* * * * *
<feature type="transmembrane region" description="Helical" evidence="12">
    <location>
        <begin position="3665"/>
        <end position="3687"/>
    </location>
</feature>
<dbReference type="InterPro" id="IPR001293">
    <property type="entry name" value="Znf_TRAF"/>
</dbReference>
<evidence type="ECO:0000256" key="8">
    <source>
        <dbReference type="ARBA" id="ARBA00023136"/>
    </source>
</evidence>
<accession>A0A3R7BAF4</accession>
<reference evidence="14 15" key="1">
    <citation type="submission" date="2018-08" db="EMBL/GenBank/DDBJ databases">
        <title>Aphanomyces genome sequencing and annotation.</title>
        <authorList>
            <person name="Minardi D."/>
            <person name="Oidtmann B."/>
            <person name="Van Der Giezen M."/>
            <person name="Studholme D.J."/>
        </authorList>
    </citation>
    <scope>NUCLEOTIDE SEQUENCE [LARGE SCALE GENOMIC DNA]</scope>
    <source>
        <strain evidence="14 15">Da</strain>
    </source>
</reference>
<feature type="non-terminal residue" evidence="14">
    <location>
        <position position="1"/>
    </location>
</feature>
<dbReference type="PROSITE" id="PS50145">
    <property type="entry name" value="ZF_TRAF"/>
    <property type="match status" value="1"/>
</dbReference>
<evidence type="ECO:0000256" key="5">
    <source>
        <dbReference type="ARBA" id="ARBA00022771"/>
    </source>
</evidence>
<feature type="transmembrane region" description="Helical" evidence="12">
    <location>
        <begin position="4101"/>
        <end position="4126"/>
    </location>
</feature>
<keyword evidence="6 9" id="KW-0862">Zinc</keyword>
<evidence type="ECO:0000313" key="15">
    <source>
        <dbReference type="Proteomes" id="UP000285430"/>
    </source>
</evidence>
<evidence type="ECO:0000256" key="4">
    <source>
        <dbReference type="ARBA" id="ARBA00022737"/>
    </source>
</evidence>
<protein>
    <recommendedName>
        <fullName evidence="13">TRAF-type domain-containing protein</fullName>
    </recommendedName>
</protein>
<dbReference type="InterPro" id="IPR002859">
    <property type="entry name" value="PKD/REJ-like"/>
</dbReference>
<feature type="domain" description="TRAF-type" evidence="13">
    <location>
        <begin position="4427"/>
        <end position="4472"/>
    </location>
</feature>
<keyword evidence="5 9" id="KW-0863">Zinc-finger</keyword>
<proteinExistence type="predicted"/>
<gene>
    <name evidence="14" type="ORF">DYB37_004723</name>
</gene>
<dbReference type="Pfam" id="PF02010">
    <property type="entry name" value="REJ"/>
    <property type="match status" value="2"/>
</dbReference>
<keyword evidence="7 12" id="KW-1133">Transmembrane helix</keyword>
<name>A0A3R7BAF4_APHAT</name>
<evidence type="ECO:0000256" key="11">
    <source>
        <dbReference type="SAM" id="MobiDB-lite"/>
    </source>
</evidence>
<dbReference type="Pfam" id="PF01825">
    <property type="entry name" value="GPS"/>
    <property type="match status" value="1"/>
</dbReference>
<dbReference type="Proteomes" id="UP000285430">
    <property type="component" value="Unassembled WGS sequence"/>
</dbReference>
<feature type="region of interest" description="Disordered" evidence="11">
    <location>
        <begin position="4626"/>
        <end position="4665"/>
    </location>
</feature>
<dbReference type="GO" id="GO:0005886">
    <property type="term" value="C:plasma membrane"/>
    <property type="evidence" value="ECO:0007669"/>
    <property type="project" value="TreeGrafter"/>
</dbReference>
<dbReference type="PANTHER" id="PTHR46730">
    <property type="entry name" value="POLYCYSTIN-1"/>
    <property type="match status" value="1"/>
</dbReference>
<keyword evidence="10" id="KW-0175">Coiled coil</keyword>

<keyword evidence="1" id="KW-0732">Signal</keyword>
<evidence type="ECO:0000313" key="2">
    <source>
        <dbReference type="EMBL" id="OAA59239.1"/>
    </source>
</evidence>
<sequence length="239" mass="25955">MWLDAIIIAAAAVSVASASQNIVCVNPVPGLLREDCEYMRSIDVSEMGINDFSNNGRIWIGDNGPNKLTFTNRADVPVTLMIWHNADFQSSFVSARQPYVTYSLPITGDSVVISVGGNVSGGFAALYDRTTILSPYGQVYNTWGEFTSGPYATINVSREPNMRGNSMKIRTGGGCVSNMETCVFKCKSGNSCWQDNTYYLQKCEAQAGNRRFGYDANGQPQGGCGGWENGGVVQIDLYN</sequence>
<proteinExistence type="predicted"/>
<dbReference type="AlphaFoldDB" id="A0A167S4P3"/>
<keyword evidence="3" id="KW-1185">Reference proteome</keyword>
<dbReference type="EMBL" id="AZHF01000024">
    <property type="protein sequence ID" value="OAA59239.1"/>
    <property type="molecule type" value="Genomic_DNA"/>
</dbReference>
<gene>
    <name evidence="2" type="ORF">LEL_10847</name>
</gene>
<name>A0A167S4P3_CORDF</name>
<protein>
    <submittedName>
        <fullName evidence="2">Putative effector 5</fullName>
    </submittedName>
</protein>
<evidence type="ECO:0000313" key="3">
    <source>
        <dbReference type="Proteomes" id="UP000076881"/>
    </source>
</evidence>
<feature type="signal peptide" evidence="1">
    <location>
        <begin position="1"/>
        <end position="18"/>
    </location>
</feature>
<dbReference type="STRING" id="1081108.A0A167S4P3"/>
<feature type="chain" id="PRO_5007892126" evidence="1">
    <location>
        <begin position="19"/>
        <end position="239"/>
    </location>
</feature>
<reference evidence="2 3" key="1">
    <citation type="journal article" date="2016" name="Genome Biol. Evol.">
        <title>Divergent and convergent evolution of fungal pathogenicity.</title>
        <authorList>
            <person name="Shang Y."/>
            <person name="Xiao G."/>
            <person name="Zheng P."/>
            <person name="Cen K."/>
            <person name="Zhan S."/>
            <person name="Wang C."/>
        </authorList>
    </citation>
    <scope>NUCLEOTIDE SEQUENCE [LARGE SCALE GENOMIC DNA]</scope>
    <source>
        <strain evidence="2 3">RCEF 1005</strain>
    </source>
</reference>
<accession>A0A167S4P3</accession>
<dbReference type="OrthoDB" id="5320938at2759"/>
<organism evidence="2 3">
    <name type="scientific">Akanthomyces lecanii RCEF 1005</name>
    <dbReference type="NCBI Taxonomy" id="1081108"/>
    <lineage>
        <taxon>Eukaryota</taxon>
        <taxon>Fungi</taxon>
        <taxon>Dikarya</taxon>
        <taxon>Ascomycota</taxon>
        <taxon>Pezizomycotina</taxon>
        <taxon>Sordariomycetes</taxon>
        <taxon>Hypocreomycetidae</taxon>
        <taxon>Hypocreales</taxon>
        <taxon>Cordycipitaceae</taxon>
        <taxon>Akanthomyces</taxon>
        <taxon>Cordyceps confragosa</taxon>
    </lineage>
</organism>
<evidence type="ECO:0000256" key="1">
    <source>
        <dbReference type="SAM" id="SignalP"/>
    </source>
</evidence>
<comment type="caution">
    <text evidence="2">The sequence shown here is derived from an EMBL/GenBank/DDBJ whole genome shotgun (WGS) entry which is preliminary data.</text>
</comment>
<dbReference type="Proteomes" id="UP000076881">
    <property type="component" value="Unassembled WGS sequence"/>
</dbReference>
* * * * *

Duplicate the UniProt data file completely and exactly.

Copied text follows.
<feature type="transmembrane region" description="Helical" evidence="12">
    <location>
        <begin position="3665"/>
        <end position="3687"/>
    </location>
</feature>
<dbReference type="InterPro" id="IPR001293">
    <property type="entry name" value="Znf_TRAF"/>
</dbReference>
<evidence type="ECO:0000256" key="8">
    <source>
        <dbReference type="ARBA" id="ARBA00023136"/>
    </source>
</evidence>
<accession>A0A3R7BAF4</accession>
<reference evidence="14 15" key="1">
    <citation type="submission" date="2018-08" db="EMBL/GenBank/DDBJ databases">
        <title>Aphanomyces genome sequencing and annotation.</title>
        <authorList>
            <person name="Minardi D."/>
            <person name="Oidtmann B."/>
            <person name="Van Der Giezen M."/>
            <person name="Studholme D.J."/>
        </authorList>
    </citation>
    <scope>NUCLEOTIDE SEQUENCE [LARGE SCALE GENOMIC DNA]</scope>
    <source>
        <strain evidence="14 15">Da</strain>
    </source>
</reference>
<feature type="non-terminal residue" evidence="14">
    <location>
        <position position="1"/>
    </location>
</feature>
<dbReference type="PROSITE" id="PS50145">
    <property type="entry name" value="ZF_TRAF"/>
    <property type="match status" value="1"/>
</dbReference>
<evidence type="ECO:0000256" key="5">
    <source>
        <dbReference type="ARBA" id="ARBA00022771"/>
    </source>
</evidence>
<feature type="transmembrane region" description="Helical" evidence="12">
    <location>
        <begin position="4101"/>
        <end position="4126"/>
    </location>
</feature>
<keyword evidence="6 9" id="KW-0862">Zinc</keyword>
<evidence type="ECO:0000313" key="15">
    <source>
        <dbReference type="Proteomes" id="UP000285430"/>
    </source>
</evidence>
<evidence type="ECO:0000256" key="4">
    <source>
        <dbReference type="ARBA" id="ARBA00022737"/>
    </source>
</evidence>
<protein>
    <recommendedName>
        <fullName evidence="13">TRAF-type domain-containing protein</fullName>
    </recommendedName>
</protein>
<dbReference type="InterPro" id="IPR002859">
    <property type="entry name" value="PKD/REJ-like"/>
</dbReference>
<feature type="domain" description="TRAF-type" evidence="13">
    <location>
        <begin position="4427"/>
        <end position="4472"/>
    </location>
</feature>
<keyword evidence="5 9" id="KW-0863">Zinc-finger</keyword>
<proteinExistence type="predicted"/>
<gene>
    <name evidence="14" type="ORF">DYB37_004723</name>
</gene>
<dbReference type="Pfam" id="PF02010">
    <property type="entry name" value="REJ"/>
    <property type="match status" value="2"/>
</dbReference>
<keyword evidence="7 12" id="KW-1133">Transmembrane helix</keyword>
<name>A0A3R7BAF4_APHAT</name>
<evidence type="ECO:0000256" key="11">
    <source>
        <dbReference type="SAM" id="MobiDB-lite"/>
    </source>
</evidence>
<dbReference type="Pfam" id="PF01825">
    <property type="entry name" value="GPS"/>
    <property type="match status" value="1"/>
</dbReference>
<dbReference type="Proteomes" id="UP000285430">
    <property type="component" value="Unassembled WGS sequence"/>
</dbReference>
<feature type="region of interest" description="Disordered" evidence="11">
    <location>
        <begin position="4626"/>
        <end position="4665"/>
    </location>
</feature>
<dbReference type="GO" id="GO:0005886">
    <property type="term" value="C:plasma membrane"/>
    <property type="evidence" value="ECO:0007669"/>
    <property type="project" value="TreeGrafter"/>
</dbReference>
<dbReference type="PANTHER" id="PTHR46730">
    <property type="entry name" value="POLYCYSTIN-1"/>
    <property type="match status" value="1"/>
</dbReference>
<keyword evidence="10" id="KW-0175">Coiled coil</keyword>

<keyword evidence="1" id="KW-0732">Signal</keyword>
<evidence type="ECO:0000313" key="2">
    <source>
        <dbReference type="EMBL" id="OAA59239.1"/>
    </source>
</evidence>
<sequence length="239" mass="25955">MWLDAIIIAAAAVSVASASQNIVCVNPVPGLLREDCEYMRSIDVSEMGINDFSNNGRIWIGDNGPNKLTFTNRADVPVTLMIWHNADFQSSFVSARQPYVTYSLPITGDSVVISVGGNVSGGFAALYDRTTILSPYGQVYNTWGEFTSGPYATINVSREPNMRGNSMKIRTGGGCVSNMETCVFKCKSGNSCWQDNTYYLQKCEAQAGNRRFGYDANGQPQGGCGGWENGGVVQIDLYN</sequence>
<proteinExistence type="predicted"/>
<dbReference type="AlphaFoldDB" id="A0A167S4P3"/>
<keyword evidence="3" id="KW-1185">Reference proteome</keyword>
<dbReference type="EMBL" id="AZHF01000024">
    <property type="protein sequence ID" value="OAA59239.1"/>
    <property type="molecule type" value="Genomic_DNA"/>
</dbReference>
<gene>
    <name evidence="2" type="ORF">LEL_10847</name>
</gene>
<name>A0A167S4P3_CORDF</name>
<protein>
    <submittedName>
        <fullName evidence="2">Putative effector 5</fullName>
    </submittedName>
</protein>
<evidence type="ECO:0000313" key="3">
    <source>
        <dbReference type="Proteomes" id="UP000076881"/>
    </source>
</evidence>
<feature type="signal peptide" evidence="1">
    <location>
        <begin position="1"/>
        <end position="18"/>
    </location>
</feature>
<dbReference type="STRING" id="1081108.A0A167S4P3"/>
<feature type="chain" id="PRO_5007892126" evidence="1">
    <location>
        <begin position="19"/>
        <end position="239"/>
    </location>
</feature>
<reference evidence="2 3" key="1">
    <citation type="journal article" date="2016" name="Genome Biol. Evol.">
        <title>Divergent and convergent evolution of fungal pathogenicity.</title>
        <authorList>
            <person name="Shang Y."/>
            <person name="Xiao G."/>
            <person name="Zheng P."/>
            <person name="Cen K."/>
            <person name="Zhan S."/>
            <person name="Wang C."/>
        </authorList>
    </citation>
    <scope>NUCLEOTIDE SEQUENCE [LARGE SCALE GENOMIC DNA]</scope>
    <source>
        <strain evidence="2 3">RCEF 1005</strain>
    </source>
</reference>
<accession>A0A167S4P3</accession>
<dbReference type="OrthoDB" id="5320938at2759"/>
<organism evidence="2 3">
    <name type="scientific">Akanthomyces lecanii RCEF 1005</name>
    <dbReference type="NCBI Taxonomy" id="1081108"/>
    <lineage>
        <taxon>Eukaryota</taxon>
        <taxon>Fungi</taxon>
        <taxon>Dikarya</taxon>
        <taxon>Ascomycota</taxon>
        <taxon>Pezizomycotina</taxon>
        <taxon>Sordariomycetes</taxon>
        <taxon>Hypocreomycetidae</taxon>
        <taxon>Hypocreales</taxon>
        <taxon>Cordycipitaceae</taxon>
        <taxon>Akanthomyces</taxon>
        <taxon>Cordyceps confragosa</taxon>
    </lineage>
</organism>
<evidence type="ECO:0000256" key="1">
    <source>
        <dbReference type="SAM" id="SignalP"/>
    </source>
</evidence>
<comment type="caution">
    <text evidence="2">The sequence shown here is derived from an EMBL/GenBank/DDBJ whole genome shotgun (WGS) entry which is preliminary data.</text>
</comment>
<dbReference type="Proteomes" id="UP000076881">
    <property type="component" value="Unassembled WGS sequence"/>
</dbReference>